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Eric Fombonne is worried, to say the least, about what a potential vaccine-safety commission headed by Robert F. Kennedy Jr. could mean for science and public safety.
Putting Kennedy who has spent years pushing the link between vaccines and autism in such a position "shows a complete misunderstanding of science," said Fombonne, who researches autism epidemiology and vaccines.
"There is no link between [autism and vaccines] and a lot of time and public funding has been going to debunking those hypotheses," Fombonne said Thursday during a visit to Salt Lake City.
The researcher was in Utah to speak at the University of Utah's Kem C. Gardner Policy Institute as well as the Carmen B. Pingree Autism Center for Learning about his current genetic research on autism.
The timing of Fombonne's arrival was unrelated to Trump's moves, said Bill McMahon, director of the U. Department of Psychiatry's Autism Community Outreach.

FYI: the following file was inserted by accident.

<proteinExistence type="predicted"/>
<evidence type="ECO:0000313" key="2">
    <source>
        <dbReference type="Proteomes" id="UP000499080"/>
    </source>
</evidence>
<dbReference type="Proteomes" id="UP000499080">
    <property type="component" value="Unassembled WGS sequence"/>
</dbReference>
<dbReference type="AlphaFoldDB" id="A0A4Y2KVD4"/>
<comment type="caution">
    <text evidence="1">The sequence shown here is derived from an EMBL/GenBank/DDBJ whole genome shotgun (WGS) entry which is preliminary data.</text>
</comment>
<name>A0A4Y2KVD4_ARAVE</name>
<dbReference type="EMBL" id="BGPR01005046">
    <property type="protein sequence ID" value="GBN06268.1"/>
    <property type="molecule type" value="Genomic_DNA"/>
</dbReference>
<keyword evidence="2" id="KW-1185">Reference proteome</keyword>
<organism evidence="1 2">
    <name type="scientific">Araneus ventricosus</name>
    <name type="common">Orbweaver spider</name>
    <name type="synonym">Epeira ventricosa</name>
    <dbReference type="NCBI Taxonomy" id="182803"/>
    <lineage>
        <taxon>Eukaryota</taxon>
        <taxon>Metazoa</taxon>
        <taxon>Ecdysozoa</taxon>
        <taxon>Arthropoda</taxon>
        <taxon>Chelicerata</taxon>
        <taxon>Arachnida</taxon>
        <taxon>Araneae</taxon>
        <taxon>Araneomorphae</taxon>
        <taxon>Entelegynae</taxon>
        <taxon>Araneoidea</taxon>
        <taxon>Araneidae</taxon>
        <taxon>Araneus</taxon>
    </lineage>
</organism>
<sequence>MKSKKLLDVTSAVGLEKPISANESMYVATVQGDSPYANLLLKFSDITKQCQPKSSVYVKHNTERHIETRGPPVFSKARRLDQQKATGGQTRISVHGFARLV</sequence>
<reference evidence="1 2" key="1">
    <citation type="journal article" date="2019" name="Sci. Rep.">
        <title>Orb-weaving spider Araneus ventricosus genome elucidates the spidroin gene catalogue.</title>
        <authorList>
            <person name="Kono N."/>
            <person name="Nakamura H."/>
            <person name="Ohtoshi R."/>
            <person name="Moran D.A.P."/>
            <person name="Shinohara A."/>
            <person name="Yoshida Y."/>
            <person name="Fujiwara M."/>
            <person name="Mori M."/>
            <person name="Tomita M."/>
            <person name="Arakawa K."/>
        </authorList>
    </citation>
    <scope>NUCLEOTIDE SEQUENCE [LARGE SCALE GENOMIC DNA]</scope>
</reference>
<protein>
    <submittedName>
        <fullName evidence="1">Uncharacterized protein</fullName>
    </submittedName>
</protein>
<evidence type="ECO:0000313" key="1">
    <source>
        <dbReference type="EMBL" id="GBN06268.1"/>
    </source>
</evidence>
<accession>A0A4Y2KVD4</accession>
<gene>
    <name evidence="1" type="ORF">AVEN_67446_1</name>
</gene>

McMahon said he brought Fombonne to the U. to talk about his worldwide autism research, as well as to recruit individuals for an autism genetic research study launched by the Simons Foundation. Researchers hope to recruit 50,000 individuals with autism and their biological parents when possible from across the country for the program, known as SPARK, or Simons Foundation Powering Autism Research for Knowledge.
But McMahon said the recent news likely spurred interest in Fombonne's talk.
"Donald Trump is on our marketing committee for science," McMahon joked.
This week, Kennedy, an environmental lawyer, met with President-elect Donald Trump and told reporters after the meeting that Trump asked him to take the helm of a "vaccine safety" commission, according to online news site Politico.
Politico reported that, not long after, it had received an email from the Trump administration saying no decision had been made but that Trump was "exploring the possibility of forming a committee on autism, which affects so many families."
Although extensive research has yielded "absolutely no evidence" of links between vaccines and autism, Fombonne said, the health community still is working to gain people's trust.
"It takes time to restore confidence in the population," he said. "There are some people who say, 'I don't want to take the chance' ... and it leads to less vaccinations."
That, in turn, leads to the spread of infectious diseases, such as mumps and measles, that could easily be prevented.
"Vaccines are about safety," Fombonne said. "We don't want people to stop vaccinating their children."